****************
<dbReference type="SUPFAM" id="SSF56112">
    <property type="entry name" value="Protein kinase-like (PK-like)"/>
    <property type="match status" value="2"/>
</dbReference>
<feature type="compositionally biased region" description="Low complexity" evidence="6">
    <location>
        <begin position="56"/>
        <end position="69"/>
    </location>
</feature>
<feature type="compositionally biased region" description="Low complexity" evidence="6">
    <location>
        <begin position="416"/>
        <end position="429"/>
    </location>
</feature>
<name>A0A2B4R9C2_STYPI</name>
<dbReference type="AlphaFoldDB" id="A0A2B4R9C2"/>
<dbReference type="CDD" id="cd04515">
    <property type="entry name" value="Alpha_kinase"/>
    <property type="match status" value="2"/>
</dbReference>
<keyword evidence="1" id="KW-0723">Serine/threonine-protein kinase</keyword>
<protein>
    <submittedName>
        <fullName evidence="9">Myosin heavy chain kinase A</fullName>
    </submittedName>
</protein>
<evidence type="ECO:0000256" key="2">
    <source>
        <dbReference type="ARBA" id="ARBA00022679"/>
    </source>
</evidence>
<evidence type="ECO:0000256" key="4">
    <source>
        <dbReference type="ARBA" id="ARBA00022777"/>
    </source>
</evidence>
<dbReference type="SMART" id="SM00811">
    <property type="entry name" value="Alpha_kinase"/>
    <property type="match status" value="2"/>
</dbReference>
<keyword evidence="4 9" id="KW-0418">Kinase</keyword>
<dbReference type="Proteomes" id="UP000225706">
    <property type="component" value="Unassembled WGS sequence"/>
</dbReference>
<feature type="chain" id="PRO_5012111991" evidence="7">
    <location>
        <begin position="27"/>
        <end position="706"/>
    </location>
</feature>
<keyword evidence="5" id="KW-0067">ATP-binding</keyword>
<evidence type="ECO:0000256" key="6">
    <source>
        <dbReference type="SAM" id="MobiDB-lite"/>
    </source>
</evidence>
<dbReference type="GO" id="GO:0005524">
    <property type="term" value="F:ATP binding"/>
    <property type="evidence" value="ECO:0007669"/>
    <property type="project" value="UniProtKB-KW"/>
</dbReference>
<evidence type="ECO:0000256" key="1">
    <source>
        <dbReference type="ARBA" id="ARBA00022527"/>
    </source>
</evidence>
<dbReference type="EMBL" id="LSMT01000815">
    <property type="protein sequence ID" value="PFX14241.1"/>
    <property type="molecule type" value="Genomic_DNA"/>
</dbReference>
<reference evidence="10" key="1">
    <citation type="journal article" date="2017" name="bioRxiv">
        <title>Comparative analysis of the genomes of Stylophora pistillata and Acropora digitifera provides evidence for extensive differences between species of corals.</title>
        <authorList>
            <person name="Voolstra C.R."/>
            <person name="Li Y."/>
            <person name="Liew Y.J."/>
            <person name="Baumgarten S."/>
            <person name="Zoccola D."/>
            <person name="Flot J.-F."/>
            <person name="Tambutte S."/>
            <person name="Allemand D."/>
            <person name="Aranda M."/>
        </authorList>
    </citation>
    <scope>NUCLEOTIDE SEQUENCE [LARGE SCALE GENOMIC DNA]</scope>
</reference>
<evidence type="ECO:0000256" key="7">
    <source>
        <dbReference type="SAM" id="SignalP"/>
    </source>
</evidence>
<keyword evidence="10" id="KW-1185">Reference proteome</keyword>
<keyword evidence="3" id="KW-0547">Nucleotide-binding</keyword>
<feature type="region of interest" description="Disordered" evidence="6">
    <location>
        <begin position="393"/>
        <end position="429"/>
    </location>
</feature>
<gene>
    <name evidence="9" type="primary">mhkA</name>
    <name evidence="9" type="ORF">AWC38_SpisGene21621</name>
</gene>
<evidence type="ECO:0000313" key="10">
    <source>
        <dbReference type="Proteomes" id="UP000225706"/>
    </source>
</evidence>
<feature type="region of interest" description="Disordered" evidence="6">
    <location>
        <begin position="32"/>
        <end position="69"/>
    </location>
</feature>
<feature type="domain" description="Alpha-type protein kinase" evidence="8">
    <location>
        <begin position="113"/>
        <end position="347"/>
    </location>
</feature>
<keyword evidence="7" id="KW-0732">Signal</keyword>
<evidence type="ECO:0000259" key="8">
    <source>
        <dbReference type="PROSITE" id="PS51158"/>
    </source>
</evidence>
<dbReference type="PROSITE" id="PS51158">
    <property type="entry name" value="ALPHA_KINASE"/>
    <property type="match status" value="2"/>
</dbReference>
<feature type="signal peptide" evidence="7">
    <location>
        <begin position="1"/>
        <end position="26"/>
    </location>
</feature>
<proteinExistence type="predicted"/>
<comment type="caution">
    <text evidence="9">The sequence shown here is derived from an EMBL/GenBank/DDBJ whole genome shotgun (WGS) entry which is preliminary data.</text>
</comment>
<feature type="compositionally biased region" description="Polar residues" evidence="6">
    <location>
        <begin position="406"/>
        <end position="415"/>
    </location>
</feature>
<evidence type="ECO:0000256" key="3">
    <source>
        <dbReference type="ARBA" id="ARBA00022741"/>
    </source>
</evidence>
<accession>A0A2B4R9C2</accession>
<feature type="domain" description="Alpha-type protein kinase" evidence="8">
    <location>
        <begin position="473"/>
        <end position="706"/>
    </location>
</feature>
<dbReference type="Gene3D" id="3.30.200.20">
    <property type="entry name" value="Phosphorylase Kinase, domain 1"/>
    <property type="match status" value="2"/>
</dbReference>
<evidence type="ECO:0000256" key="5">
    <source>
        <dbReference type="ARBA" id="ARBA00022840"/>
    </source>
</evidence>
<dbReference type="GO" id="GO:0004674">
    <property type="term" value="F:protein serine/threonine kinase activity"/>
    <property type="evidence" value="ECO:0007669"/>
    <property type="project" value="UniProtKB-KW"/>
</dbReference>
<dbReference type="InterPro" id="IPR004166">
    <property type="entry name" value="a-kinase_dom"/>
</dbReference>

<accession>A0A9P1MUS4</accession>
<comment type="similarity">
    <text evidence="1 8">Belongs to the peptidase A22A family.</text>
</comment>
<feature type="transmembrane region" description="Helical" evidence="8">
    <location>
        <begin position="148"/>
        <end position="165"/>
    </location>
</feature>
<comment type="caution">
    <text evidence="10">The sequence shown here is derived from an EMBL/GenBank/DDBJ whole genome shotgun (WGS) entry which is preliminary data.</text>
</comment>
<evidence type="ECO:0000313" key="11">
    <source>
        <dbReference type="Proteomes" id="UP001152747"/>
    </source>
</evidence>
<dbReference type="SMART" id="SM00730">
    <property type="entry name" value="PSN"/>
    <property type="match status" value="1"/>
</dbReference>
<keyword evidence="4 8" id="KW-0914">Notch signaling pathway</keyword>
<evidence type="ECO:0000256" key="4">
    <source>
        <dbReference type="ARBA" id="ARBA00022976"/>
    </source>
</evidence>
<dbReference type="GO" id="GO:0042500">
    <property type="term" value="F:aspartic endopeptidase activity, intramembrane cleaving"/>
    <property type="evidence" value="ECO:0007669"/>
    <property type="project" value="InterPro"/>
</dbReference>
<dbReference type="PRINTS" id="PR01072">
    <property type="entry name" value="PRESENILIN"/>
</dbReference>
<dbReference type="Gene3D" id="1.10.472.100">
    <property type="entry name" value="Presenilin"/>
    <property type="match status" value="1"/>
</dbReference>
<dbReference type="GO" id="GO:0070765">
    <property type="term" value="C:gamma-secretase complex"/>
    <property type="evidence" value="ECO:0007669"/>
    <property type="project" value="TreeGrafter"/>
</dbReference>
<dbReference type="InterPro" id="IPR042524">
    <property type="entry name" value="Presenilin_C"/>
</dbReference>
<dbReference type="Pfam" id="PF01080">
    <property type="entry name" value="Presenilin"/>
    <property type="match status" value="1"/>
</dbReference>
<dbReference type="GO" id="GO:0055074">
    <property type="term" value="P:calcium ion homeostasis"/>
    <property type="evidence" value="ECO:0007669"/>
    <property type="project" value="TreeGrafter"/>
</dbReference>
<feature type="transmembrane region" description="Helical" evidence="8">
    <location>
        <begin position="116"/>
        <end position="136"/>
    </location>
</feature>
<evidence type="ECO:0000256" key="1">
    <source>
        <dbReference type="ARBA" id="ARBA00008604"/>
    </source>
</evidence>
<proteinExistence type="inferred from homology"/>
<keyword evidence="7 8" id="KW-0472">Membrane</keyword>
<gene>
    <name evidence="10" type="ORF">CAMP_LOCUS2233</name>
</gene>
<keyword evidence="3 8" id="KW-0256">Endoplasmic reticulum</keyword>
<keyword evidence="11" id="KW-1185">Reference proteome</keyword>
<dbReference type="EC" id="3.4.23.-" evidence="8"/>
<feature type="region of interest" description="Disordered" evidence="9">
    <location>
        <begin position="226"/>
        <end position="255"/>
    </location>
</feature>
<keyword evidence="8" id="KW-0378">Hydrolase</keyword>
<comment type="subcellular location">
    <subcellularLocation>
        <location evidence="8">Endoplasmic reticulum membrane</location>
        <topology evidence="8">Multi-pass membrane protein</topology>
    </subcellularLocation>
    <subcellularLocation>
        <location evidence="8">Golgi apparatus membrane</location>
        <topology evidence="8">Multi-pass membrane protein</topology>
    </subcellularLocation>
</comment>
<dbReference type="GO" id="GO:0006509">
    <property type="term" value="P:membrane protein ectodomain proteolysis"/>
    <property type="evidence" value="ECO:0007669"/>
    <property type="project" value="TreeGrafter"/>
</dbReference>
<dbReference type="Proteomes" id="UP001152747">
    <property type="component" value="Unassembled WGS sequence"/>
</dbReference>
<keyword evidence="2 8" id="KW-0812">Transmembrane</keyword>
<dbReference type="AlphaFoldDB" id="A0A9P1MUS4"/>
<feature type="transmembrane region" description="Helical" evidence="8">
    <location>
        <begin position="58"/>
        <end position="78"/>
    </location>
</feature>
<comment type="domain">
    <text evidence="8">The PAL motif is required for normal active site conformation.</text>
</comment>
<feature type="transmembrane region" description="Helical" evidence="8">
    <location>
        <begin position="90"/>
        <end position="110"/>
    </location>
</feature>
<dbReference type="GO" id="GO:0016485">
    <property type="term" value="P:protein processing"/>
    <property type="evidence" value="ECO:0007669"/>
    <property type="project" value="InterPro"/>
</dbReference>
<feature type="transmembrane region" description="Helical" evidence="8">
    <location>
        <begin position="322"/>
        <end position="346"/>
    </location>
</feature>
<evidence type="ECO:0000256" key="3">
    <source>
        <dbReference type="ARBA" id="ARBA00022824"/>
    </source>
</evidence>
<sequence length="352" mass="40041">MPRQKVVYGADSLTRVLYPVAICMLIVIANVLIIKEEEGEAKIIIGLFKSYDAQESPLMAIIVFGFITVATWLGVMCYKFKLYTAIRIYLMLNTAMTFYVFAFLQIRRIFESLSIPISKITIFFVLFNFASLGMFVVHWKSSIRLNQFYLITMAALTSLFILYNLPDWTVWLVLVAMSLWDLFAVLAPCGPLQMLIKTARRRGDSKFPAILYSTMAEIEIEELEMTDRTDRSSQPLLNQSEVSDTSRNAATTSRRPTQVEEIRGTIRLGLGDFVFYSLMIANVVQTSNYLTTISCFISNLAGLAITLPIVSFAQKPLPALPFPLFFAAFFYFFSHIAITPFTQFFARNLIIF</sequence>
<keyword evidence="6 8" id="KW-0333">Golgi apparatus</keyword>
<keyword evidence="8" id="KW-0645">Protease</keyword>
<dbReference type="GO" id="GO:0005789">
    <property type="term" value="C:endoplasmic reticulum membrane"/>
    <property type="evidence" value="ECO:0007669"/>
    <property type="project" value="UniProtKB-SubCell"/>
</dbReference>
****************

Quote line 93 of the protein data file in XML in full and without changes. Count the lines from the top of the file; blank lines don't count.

    </source>